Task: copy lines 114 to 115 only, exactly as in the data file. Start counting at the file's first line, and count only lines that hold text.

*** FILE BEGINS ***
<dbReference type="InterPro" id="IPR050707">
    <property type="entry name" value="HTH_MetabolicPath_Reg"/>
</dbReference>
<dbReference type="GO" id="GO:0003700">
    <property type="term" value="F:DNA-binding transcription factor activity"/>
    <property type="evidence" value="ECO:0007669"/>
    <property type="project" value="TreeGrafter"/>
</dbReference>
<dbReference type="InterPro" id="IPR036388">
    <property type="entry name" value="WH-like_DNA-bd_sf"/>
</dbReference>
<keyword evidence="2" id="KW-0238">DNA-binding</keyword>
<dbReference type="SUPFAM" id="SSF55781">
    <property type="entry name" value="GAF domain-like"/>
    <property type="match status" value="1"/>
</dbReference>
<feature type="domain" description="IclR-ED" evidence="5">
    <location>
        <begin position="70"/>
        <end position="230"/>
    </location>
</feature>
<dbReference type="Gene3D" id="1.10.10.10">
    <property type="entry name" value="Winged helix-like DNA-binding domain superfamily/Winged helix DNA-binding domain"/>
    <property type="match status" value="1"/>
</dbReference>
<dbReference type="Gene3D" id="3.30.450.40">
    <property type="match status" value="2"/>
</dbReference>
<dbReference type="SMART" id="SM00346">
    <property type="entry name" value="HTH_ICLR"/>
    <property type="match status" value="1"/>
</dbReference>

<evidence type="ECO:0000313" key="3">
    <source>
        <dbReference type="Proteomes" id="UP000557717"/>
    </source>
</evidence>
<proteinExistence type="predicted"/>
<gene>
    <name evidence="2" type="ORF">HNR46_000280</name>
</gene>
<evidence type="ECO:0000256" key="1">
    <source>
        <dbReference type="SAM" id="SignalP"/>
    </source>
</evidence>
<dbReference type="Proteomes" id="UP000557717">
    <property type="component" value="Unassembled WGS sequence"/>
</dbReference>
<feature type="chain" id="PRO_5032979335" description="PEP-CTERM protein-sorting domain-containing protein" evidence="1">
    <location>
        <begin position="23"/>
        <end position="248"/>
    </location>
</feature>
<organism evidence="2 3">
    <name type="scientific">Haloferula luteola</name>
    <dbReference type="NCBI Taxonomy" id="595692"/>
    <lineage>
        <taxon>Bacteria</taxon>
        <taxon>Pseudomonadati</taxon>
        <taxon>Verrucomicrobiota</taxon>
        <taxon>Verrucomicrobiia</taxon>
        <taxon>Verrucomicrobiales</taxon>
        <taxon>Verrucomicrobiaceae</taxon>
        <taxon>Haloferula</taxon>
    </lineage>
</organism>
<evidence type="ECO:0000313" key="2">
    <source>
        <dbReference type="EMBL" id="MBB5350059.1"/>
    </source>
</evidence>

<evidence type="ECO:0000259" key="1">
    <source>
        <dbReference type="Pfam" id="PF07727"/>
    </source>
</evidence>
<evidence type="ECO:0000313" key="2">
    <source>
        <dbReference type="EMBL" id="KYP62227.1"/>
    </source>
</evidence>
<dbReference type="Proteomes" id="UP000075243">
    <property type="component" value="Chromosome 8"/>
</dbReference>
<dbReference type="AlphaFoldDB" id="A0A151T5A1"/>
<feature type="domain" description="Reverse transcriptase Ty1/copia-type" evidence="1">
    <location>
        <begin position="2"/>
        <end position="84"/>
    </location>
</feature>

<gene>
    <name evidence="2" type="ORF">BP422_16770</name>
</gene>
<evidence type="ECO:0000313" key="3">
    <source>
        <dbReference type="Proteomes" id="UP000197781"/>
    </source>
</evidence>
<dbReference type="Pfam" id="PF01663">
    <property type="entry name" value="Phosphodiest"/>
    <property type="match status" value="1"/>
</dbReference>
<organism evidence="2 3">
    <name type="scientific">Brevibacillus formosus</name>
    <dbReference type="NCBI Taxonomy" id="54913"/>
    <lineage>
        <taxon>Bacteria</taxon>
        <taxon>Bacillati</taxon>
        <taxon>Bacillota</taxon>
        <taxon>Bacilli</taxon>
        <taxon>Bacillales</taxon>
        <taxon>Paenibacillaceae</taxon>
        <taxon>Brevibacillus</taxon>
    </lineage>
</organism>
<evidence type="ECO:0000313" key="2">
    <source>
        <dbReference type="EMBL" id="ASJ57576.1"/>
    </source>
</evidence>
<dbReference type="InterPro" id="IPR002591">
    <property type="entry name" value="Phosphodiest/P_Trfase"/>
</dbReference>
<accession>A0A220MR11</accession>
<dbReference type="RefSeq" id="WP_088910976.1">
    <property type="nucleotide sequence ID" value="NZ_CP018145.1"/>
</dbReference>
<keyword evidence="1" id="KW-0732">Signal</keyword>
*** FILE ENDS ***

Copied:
        <taxon>Bacilli</taxon>
        <taxon>Bacillales</taxon>